When three white lacrosse players were found innocent of raping a black woman seven years ago, I estimated that they each received about three million dollars from Duke University in recompense for the mental anguish the episode inflicted upon them and their families. Perhaps they deserved this payout, though I think it seems unreasonably large considering that these young men spent not five minutes behind bars, while innocent men who have spent 15 to 20 or more years actually in prison have received less than a million.

It turns out that my estimate was off by a factor of six or seven. That inference derives from a piece of information that became public when one of the young gentlemen in question proved negligent concerning the payment of taxes. The feds sued him for 6.5 million dollars, which even a math dummy like me can translate into a settlement from Duke in the range of 20 million dollars for each of the three. I figure that the lacrosse coach, being more grievously harmed than the young men by the incident, got at least as much and maybe quite a bit more. Throw in other payments and fees, and we come up with perhaps one hundred million dollars that this incident sucked up from the Duke money supply.

Being from a working class family and having also spent my whole career near the bottom rung of the salary ladder, I am not a wealthy man, but I have for three or four decades contributed over a thousand dollars every year to the Faculty Scholarship Fund. I believe passionately in providing financial support for students who otherwise could not afford to attend this elite university. So it grieves me to see my lifelong contribution quaffed off like a thimble of brandy down the gigantic red maw of legal predation. This raises the obvious question: Was it necessary?

In a word: no. If everyone concerned had quietly let the legal system do its work, we could have put that hundred million into preventing students from leaving Duke broke and desperately in debt. (I know of several who left owing Duke around a hundred thousand dollars.) But there was too much talk from faculty and administrators of an inflammatory and legally liable nature. I don’t blame our President, whom I remember saying on television as the media were going hysterical, “The three captains tell me they are innocent.” But he stood absolutely alone, with not a single faculty voice that I know of giving him public support at that crucial moment, while on the contrary a boiling tsunami of faculty rage was rushing his way.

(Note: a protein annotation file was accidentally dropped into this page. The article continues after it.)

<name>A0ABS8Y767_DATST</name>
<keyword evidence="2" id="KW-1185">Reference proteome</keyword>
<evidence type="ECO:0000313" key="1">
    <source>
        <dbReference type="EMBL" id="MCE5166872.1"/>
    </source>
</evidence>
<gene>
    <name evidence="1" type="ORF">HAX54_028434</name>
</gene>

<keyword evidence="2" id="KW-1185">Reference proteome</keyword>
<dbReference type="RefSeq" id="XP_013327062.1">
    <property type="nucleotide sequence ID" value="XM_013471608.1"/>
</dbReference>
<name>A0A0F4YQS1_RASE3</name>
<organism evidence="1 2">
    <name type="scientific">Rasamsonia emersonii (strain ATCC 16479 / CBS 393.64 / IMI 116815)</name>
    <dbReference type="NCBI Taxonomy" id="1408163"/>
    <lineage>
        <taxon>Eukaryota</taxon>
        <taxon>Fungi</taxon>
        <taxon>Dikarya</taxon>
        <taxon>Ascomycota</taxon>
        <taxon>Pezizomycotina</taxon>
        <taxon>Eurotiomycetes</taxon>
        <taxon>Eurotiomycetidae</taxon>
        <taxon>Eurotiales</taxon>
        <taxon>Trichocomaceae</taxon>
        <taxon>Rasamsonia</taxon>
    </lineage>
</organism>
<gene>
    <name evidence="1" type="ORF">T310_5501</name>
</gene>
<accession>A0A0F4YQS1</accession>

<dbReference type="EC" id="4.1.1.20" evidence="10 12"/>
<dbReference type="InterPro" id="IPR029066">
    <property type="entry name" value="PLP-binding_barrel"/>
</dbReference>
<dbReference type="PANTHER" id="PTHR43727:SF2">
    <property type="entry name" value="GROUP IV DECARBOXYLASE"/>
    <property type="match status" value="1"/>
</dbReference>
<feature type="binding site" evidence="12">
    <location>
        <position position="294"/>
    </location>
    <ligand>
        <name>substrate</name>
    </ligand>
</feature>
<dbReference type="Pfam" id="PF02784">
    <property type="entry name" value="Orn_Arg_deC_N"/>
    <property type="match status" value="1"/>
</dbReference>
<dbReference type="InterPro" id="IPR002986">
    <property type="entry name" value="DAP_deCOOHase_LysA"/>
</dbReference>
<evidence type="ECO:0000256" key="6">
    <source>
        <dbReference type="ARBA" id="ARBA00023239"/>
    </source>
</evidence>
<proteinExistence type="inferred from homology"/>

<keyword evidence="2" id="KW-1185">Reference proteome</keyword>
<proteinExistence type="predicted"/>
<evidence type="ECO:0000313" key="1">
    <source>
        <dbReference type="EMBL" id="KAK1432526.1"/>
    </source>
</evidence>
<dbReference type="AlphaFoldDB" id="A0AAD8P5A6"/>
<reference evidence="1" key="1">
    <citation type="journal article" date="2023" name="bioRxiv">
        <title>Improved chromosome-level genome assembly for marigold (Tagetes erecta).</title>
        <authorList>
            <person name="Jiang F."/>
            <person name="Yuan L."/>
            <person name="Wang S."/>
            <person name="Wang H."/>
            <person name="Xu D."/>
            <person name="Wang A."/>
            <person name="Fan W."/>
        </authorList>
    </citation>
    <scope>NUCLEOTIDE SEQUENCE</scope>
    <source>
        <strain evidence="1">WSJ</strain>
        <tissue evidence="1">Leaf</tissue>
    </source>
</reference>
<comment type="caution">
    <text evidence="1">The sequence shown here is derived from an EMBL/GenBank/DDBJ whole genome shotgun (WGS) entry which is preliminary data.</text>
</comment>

At the forefront of that tsunami was a full page ad in The Chronicle, endorsed by 88 faculty members, that poured gasoline on the flames, tying the case to a campus-wide culture of white male depravity. I think it was a mistake to launch this ad into so supercharged an atmosphere. There is always a likelihood of some men behaving abominably on any campus, but this was not a good time to agitate that issue, particularly as related to these young men who were facing maybe 20 years in prison without yet having their day in court.

To be fair to the vocal 88, the district attorney had from the outset claimed to have infallible evidence of guilt in the case. Who could have known at that time that the legal process was being directed by a prosecutor of crackpot and/or criminal propensities—a man who had to spend one symbolic night in jail for his handling of the case? That prosecutor’s motive, it appears, was influenced by his need to win an imminent election, which would fatten his annuity for his also imminent retirement. Perhaps he really believed (or needed to believe) that the young men were guilty. But he took unconscionable measures to stave off any proof of their innocence, and he took the extraordinary step of making an incendiary speech at NCCU on how he would not permit a bunch of rich, young, white men from Duke get away with raping a poor, black girl from NCCU. At least partly on the strength of black rage, he did win his election.

It was disappointing a year later, after the three men’s innocence was officially declared, to see the same 88 colleagues republish their earlier statement, as though no second thoughts were necessary. Here’s a second thought: Someone else paid for that exercise of free speech, namely the phantom students who might have become real Dukies with the help of that hundred million dollars. I believe in free speech as much as anyone, but I do hope we will all consider who pays for it if and when some similar situation again arises.

Victor Strandberg is a professor of English. His column is the second installment in a semester-long series of biweekly columns written by members of the humanities faculty at Duke.